Cockatoo Umbrella Crested Parrot
The Umbrella Crested Cockatoo, also known as the White Cockatoo or Umbrella Cockatoo, is one of the most popular of the Cockatoo breeds. His loving personality and friendly antics keep those who meet them entertained for hours. The Umbrella Cockatoo is highly intelligent, loving and affectionate.
They love nothing more than to be snuggled and scratched. Though, like all parrots they can, and often will bite if they are inclined to do so. But in general, because their dispositions are so pleasant the Umbrella Cockatoo has charmed his way into many homes across the world. Though the Umbrella Cockatoo is not for everything. In addition to needing large amount of time from their owners, it should also be noted that like most of the larger parrots the Umbrella Cockatoo can be very loud.
For this reason it is probably not well suited for apartment life as neighbors would likely complain. They enjoy chewing and should be given plenty of toys to curb their chewing. They are known for hard chewing and can destroy wood cages easily. They can become quite aggressive during breeding season and therefore care should be taken if they are placed near other birds at this time.
It is not uncommon for them to seriously injure another bird during breeding season. All of this aside, the Umbrella Cockatoo does make a great pet provided prospective owners are aware of their needs. The Umbrella Cockatoo is a very large parrot measuring 18 inches (45cm) at maturity. One of the most charming things about the Umbrella Cockatoo is his smiling face.
While they are not actually smiling their cute bills and sparkling black eyes give them a very happy appearance. They have striking white plumage which covers their entire bodies including their striking, broad crests. The crests are backward angled and rise to glory when they are so inclined.
A yellowing base is seen on the feathers of the wings. It should be noted that most females will have lighter iris, usually reddish-brown. Immatures look like adult males. The young females will develop their lighter iris by approximately one year of age. It should be noted that at this time it is a grayish-brown. Most females also exhibit smaller heads and crowns.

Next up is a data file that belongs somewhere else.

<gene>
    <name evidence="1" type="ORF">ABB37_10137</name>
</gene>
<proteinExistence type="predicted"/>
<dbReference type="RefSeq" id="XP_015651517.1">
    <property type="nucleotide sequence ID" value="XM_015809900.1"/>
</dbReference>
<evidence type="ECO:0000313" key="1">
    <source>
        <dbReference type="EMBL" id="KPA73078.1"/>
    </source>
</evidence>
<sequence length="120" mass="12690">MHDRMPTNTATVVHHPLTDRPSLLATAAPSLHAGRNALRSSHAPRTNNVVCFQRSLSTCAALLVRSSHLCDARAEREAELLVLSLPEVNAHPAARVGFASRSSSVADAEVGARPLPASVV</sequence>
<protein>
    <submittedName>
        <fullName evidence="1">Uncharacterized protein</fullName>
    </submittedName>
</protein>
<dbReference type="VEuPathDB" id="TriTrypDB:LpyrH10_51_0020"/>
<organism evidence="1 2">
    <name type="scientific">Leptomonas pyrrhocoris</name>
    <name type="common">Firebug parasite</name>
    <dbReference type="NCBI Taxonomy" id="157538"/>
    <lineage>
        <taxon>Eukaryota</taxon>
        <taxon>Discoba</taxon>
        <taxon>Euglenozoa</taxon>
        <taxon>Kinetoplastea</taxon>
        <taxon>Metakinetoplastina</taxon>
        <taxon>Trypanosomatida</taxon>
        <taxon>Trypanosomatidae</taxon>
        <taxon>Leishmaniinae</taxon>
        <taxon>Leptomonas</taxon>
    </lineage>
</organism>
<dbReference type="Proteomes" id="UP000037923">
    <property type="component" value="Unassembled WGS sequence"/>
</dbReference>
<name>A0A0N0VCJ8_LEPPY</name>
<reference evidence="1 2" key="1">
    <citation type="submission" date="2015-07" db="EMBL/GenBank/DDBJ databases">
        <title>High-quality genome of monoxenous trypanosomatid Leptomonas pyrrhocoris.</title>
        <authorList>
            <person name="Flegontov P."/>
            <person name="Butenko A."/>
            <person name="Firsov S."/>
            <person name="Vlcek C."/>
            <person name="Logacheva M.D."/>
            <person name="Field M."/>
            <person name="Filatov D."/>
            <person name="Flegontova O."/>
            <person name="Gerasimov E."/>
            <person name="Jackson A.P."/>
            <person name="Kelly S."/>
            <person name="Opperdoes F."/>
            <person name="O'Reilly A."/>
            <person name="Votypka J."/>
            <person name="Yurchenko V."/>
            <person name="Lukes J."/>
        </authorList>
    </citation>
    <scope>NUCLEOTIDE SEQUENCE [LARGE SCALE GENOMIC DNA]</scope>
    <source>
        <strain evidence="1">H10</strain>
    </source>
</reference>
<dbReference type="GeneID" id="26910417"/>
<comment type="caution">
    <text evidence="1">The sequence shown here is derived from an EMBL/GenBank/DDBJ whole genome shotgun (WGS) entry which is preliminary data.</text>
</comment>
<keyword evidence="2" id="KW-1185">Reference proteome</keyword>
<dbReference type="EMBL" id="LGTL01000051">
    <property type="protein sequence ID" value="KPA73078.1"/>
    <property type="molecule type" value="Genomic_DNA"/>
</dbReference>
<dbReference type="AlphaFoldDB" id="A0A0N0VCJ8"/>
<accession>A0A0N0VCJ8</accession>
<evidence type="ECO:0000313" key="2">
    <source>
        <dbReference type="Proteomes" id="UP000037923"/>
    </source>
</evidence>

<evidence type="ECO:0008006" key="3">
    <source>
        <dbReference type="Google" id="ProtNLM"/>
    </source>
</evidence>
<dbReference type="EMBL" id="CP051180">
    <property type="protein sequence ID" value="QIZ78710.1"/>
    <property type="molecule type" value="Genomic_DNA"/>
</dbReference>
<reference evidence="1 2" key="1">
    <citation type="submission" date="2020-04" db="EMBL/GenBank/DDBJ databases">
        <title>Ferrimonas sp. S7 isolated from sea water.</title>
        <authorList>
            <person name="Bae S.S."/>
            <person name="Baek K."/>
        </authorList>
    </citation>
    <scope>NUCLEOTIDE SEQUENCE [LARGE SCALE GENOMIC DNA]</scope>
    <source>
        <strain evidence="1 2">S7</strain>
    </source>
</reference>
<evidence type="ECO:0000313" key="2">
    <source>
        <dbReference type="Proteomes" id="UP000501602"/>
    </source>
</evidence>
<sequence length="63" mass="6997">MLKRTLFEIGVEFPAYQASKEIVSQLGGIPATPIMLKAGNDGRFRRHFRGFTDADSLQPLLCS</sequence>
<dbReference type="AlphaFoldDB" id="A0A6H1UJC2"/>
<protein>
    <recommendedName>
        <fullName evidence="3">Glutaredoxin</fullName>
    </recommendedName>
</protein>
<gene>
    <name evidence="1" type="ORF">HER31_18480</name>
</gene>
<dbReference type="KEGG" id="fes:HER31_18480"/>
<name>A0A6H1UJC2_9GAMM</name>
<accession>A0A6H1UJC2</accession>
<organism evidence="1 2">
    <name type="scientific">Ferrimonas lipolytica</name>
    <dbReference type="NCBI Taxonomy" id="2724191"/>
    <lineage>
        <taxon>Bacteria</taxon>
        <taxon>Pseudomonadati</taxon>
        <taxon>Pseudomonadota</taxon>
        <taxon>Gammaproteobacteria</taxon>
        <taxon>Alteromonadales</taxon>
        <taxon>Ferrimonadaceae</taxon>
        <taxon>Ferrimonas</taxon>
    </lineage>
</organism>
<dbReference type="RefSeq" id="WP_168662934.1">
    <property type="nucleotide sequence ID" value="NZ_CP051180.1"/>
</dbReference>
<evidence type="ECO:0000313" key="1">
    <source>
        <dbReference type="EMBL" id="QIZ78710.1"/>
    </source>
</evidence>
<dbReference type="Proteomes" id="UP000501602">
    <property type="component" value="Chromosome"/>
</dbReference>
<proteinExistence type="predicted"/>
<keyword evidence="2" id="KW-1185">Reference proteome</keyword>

Native to Indonesia, the wild Umbrella Cockatoo prefers a variety of areas including mangroves, forests, swamps, and other areas with tress or tall secondary vegetation. While their numbers have been reduced due to decline in habitat and trapping, they are not yet endangered.
The Umbrella Cockatoo is a large parrot and thusly needs a large cage. As is true with all parrots, they should be housed in a well lit, draught free area. Natural sunlight is a must for all parrots. If this cannot be provided, many vets will recommend using full spectrum lighting. Their cages should be filled with a wide variety of toys to help prevent boredom. These parrots also require a large amount of time with their human family.
If you do not have a lot of time to spend, this is not the bird for you. These are highly social and intelligent animals. A healthy diet should consist of pellets, a good mixed parrot seed, green foods, fruit, eggs, and meat. Most cockatoos enjoy eating whatever their human friends eat. Plenty of fresh water is also needed. A shower from a fine spray is enjoyed to clean the feathers, some birds will even have a bath.
Male Umbrella Cockatoos can be very aggressive during mating season and therefore isolation of the breeding pair is a must. Breeding in captivity is regularly achieved. Breeding season will typically begin in the spring, though breeding has been known to occur at other times. The female will lay a clutch of 2 eggs, which incubate for 28 days. Fledging will begin after 11 to 14 weeks. The Umbrella Cockatoo usually makes a good parent.